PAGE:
On a factual note, the IP and FP do not affect brute force attacks at all. This can easily be shown. Take a hypothetical brute force solver that works on “raw” DES (without the permutation) but fails somehow due to the permutation. Now run the ciphertext you plan to attack through the inverse (FP^-1) of the final permutation. Now you have a form that can be attacked by BFS.
    The best explanation why the permutations were there was to make software implementations more difficult than hardware. In fact, the original design of DES was originally going to remain secret, but was later published.

  10. Dave Empey

    Mark, I don’t understand your comment that “The s-box functions have to be carefully designed to make sure that the original plaintext information can’t get lost, no matter what the key.” Isn’t that automatically true of any Feistel network, no matter what the f-functions look like? It looks to me like the Feistel network is guaranteed by its structure to be a 1-1 function, and so it can always be inverted.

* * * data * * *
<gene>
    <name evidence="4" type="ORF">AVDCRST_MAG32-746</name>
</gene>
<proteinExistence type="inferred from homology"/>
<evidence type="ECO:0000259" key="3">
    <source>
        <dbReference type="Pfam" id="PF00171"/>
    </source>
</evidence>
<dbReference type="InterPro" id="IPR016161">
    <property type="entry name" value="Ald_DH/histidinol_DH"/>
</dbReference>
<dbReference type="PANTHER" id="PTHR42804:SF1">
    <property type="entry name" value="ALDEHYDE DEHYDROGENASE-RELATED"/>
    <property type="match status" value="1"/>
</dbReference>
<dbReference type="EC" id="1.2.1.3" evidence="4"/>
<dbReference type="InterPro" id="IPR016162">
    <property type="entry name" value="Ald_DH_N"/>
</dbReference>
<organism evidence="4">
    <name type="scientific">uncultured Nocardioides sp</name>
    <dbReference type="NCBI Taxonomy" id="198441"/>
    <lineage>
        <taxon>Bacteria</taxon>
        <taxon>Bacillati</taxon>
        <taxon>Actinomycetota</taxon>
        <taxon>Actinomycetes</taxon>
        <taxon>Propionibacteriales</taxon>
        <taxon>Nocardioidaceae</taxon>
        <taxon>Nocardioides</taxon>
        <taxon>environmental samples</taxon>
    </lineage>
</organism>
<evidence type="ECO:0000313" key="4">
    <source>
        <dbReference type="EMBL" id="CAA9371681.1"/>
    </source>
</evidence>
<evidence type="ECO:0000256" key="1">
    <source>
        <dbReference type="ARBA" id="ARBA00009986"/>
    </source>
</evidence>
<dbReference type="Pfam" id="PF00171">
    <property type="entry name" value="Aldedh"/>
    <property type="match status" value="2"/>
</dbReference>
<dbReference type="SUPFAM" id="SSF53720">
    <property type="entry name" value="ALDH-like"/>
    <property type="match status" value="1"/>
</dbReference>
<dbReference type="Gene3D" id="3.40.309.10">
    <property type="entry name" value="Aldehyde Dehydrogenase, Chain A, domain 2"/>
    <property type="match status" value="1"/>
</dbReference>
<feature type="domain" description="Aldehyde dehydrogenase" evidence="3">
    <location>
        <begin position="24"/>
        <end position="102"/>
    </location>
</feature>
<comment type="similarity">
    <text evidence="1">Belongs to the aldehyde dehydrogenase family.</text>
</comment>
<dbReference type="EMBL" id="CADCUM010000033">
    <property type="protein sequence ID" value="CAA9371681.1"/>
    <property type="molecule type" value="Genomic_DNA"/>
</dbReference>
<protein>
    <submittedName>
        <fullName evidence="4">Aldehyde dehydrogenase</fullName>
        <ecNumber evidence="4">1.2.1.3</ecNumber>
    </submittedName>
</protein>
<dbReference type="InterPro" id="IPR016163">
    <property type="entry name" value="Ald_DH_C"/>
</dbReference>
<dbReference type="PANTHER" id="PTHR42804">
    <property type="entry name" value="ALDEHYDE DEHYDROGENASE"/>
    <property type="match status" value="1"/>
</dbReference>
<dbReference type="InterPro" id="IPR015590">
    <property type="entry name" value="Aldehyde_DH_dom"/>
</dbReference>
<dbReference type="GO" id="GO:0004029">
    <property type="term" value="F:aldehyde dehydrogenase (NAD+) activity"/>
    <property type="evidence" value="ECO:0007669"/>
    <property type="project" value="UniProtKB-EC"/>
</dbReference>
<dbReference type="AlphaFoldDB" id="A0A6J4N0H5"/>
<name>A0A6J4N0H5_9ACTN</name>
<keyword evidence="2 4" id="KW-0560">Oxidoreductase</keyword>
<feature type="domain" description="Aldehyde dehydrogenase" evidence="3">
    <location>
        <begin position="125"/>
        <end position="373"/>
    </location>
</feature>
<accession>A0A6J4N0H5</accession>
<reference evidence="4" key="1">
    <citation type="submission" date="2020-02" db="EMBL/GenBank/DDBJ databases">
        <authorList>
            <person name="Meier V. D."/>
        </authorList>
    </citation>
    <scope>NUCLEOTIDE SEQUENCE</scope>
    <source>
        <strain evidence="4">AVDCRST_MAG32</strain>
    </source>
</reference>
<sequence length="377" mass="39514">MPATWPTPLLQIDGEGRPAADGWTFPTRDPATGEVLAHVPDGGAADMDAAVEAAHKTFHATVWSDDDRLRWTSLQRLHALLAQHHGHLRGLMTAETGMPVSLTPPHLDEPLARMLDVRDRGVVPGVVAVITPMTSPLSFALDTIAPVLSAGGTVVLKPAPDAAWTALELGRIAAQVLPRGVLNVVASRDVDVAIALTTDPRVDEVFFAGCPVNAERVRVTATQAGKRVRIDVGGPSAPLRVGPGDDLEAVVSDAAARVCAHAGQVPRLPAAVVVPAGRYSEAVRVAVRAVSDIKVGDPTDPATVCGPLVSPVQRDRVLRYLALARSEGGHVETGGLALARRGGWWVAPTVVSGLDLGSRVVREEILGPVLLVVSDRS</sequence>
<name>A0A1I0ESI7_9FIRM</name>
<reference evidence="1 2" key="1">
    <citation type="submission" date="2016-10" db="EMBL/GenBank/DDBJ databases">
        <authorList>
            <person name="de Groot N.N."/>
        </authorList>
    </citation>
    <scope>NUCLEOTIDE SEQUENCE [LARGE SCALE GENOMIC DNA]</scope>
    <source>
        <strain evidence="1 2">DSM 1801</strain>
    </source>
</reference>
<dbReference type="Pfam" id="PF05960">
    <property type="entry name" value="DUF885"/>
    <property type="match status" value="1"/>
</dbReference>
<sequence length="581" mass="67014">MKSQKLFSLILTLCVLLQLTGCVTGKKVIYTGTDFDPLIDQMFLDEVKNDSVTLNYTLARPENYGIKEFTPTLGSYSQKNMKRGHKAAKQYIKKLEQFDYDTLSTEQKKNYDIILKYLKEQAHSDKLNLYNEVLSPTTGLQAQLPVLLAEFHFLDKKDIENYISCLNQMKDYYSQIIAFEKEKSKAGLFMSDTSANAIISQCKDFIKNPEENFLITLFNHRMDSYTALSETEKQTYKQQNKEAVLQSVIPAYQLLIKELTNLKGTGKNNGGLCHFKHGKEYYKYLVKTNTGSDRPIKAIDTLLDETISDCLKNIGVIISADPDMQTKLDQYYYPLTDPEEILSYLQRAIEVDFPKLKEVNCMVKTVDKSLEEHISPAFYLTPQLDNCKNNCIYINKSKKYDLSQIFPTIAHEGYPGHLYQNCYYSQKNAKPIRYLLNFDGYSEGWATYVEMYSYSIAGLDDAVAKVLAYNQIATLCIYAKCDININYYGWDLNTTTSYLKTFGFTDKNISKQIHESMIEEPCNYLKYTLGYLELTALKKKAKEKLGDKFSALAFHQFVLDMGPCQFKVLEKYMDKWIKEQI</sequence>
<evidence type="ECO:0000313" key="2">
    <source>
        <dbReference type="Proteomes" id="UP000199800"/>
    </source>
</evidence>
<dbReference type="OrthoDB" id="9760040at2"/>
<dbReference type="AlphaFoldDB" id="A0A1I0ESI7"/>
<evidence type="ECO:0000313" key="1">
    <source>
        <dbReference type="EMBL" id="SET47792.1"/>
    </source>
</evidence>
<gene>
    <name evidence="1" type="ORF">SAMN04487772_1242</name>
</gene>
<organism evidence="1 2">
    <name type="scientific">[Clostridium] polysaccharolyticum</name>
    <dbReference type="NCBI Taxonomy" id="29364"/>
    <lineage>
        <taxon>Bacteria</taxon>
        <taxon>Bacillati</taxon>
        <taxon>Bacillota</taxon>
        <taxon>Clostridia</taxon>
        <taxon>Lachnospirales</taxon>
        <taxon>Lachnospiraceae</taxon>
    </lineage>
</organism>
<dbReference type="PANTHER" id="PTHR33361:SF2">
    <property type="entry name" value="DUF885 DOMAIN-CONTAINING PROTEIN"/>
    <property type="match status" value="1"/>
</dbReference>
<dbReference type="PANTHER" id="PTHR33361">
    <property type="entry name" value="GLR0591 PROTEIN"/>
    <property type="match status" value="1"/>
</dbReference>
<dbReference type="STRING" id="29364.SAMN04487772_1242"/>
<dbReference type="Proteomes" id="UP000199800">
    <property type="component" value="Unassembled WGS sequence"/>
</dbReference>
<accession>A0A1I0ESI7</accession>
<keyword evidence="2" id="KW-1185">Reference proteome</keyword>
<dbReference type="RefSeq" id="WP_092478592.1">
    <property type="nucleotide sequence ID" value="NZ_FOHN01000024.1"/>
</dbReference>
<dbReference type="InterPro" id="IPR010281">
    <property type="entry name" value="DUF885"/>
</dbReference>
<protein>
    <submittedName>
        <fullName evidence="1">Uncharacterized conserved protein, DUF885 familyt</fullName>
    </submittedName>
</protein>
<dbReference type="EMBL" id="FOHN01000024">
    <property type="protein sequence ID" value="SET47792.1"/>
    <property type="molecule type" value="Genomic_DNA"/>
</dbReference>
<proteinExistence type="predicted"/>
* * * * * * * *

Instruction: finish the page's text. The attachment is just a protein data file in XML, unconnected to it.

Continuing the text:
11. Mark C. Chu-Carroll

    The Feistel structure doesn’t guarantee that no information was lost unless the functions in the F-boxes (and, in turn, in the S-boxes) satisfy certain conditions. You can easily come up with implementations of S-boxes that wouldn’t work. (For example, if the S-boxes were an alternating series of “drop last two bits” and “drop first two bits”, then you could wind up with multiple inputs to the F-box producing the same output.
    People generally say that a Feistel network provides certain guarantees – but that’s because the definition of the Feistel network places certain requirements on the function
    iterated by the network. (The constraint is usually expressed by requiring that the iterated function be a sound psuedorandom function.)

  12. Dave Empey

    Mark, I’m still missing something, or we are talking at cross-purposes. If we divide the block to be encoded into two equal parts x and y, then one round of a Feistel network will map (x,y) into (y,x XOR f(y)). This is 1-1 no matter what f() is: given y and x XOR f(y), you recover x by taking x XOR f(y) XOR f(y). Since the composition of 1-1 functions must be 1-1, the whole cipher is also certain to be 1-1, so no data can be lost, no matter what f() looks like. I can see where there could be a problem if you combined x and f(y) with something other than an XOR, but the XOR is part of the definition of a Feistel network, isn’t it?